I don’t know if anyone is reading this, but if so, I have a question.
How do you pay for recurring expenses that are not tied to a particular project but are still necessary for your work? (“You” being an academic in this case.) Things like phone lines for your lab or pens/paper/staples? I get that these things can come out of start-up, but once that money is gone, it isn’t replenishable. What happens then?
I woke up to an e-mail that seemed like a Big Problem. It was from someone who had committed to doing something for me professionally and who had, in fact, sent me another e-mail the day before saying that I could count on him. Nevertheless, I woke up to his newest e-mail, saying that he wasn’t actually going to do the thing. This is after I’ve invested a bunch of time and some money in getting the thing done, and I can’t do the thing without this other person. Also, him pulling out like this can damage a relationship I’m trying to build with another institution. So it’s sucky.
All day long, while this was simmering in the back of my mind, other people kept doing other sucky things. Like not showing up on time to meetings and generally not doing what they said they would do. This bothers me.
Luckily, two things have happened to me in the last few years:
1) I started to learn that sometimes things seem hard, and then you leave them alone for a while, and when you come back to them they seem easier. Also, relatedly, I am learning not to respond to people right away when they’re making a problem for me.
2) I spent some time teaching incarcerated students. This taught me that nothing in my life is hard.
So here I am at the end of my day, reflecting on how small my problems are. Because, true to form, this thing with the person who cost me time and money and a potential institutional relationship is not actually the hugest deal in the world. It would have been better if it hadn’t happened, but it’s okay that it did. And I feel incredibly blessed to be able to take this view of my life and to really get at a gut level that these are tiny problems.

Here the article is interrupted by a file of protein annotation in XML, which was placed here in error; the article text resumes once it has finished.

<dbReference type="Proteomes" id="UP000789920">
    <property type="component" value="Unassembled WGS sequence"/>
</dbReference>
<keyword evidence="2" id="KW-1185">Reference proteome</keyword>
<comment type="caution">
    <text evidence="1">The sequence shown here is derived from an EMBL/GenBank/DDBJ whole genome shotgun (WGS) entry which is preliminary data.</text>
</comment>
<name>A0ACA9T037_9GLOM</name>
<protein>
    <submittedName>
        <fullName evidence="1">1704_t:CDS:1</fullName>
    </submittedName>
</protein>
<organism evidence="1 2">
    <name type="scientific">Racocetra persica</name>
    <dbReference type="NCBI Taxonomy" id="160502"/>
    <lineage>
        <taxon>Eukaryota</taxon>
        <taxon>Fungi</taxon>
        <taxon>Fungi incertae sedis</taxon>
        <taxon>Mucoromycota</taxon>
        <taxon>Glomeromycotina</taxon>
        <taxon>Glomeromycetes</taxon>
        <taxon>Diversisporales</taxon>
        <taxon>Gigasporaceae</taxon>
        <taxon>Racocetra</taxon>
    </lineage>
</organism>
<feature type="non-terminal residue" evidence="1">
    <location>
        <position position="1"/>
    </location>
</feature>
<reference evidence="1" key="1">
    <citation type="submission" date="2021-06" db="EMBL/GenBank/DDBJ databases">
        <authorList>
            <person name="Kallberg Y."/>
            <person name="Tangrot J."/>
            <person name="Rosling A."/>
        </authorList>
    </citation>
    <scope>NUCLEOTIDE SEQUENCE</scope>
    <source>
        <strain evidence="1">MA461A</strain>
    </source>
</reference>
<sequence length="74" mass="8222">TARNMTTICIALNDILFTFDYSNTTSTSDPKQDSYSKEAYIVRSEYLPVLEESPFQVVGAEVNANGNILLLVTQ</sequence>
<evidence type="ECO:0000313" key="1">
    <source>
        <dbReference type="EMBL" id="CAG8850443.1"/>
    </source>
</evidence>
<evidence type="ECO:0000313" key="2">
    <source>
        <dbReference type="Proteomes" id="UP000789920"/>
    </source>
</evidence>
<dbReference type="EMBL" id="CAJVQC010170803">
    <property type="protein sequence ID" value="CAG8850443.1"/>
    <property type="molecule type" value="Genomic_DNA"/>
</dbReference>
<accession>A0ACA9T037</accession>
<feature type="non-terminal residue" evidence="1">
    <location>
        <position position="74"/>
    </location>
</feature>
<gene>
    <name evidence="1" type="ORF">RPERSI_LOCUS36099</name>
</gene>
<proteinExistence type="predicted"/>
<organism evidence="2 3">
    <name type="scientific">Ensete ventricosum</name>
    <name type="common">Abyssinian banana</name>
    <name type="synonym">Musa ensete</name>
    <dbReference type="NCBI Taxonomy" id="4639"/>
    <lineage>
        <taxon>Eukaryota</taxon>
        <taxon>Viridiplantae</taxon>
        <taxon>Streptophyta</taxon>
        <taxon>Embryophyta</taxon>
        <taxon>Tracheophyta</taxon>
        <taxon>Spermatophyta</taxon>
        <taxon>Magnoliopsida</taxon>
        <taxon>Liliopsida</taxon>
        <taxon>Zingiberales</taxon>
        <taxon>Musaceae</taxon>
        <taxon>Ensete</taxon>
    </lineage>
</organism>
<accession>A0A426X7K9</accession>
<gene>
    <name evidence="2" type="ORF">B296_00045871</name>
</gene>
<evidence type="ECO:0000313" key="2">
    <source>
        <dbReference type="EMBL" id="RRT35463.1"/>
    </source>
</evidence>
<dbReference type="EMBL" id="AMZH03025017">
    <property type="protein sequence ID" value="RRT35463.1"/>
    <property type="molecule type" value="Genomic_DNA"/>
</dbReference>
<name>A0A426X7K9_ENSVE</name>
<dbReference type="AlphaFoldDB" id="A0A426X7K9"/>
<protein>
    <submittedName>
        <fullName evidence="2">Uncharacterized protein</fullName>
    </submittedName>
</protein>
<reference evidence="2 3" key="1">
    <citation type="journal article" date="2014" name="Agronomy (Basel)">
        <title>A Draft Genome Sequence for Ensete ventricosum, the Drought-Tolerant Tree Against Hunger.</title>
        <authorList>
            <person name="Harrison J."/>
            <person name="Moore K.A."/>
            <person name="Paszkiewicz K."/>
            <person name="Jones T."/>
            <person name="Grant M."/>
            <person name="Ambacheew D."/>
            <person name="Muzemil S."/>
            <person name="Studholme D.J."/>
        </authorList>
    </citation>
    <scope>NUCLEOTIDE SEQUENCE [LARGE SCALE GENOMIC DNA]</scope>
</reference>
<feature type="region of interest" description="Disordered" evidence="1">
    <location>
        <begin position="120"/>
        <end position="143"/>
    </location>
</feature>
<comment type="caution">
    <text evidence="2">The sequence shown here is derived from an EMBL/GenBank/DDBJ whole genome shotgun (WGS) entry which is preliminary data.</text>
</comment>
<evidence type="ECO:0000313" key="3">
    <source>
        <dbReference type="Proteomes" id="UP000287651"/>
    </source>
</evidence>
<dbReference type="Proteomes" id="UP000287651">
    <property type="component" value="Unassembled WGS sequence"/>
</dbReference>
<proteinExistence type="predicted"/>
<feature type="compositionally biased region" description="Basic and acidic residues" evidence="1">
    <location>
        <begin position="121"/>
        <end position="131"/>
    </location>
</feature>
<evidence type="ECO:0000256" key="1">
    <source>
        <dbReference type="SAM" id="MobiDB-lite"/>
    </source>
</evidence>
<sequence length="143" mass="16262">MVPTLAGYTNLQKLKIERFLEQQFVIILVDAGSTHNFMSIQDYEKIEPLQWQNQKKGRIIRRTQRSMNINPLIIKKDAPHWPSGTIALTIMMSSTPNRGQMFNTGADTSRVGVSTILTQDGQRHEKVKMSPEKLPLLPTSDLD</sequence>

In my last post, I mentioned that I deferred starting my job for a year, which is one of the best career decisions I’ve made.
When I was in graduate school, I didn’t understand deferring at all. The point of getting a faculty job was to be a professor, right? Why would anyone get that job and then spend an extra year not being a professor? And it definitely didn’t seem like a good idea to give up a year of faculty salary and benefits.
But then I actually had the opportunity to defer, and all of a sudden it started to seem like a much more attractive option. I could have a whole extra year to finish projects! And to set up my lab! And to get a head start on that whole tenure thing!
Part of what made my deferral year such a great idea was, indeed, the opportunity to do all of those things. I did finish some projects, and I started some new ones, which gives me some much-needed momentum. I think it would be harder to start an entirely new line of work in my first year as a TT faculty member; it seems slightly easier to continue something I’m already doing. I submitted a couple of grants, like I mentioned before. I worked with an entire team of people (from facilities at my new school, from an architecture firm) to design my lab, which is currently being constructed. Without my deferral year, I would have spent my first year on the tenure clock waiting for a place to do my science.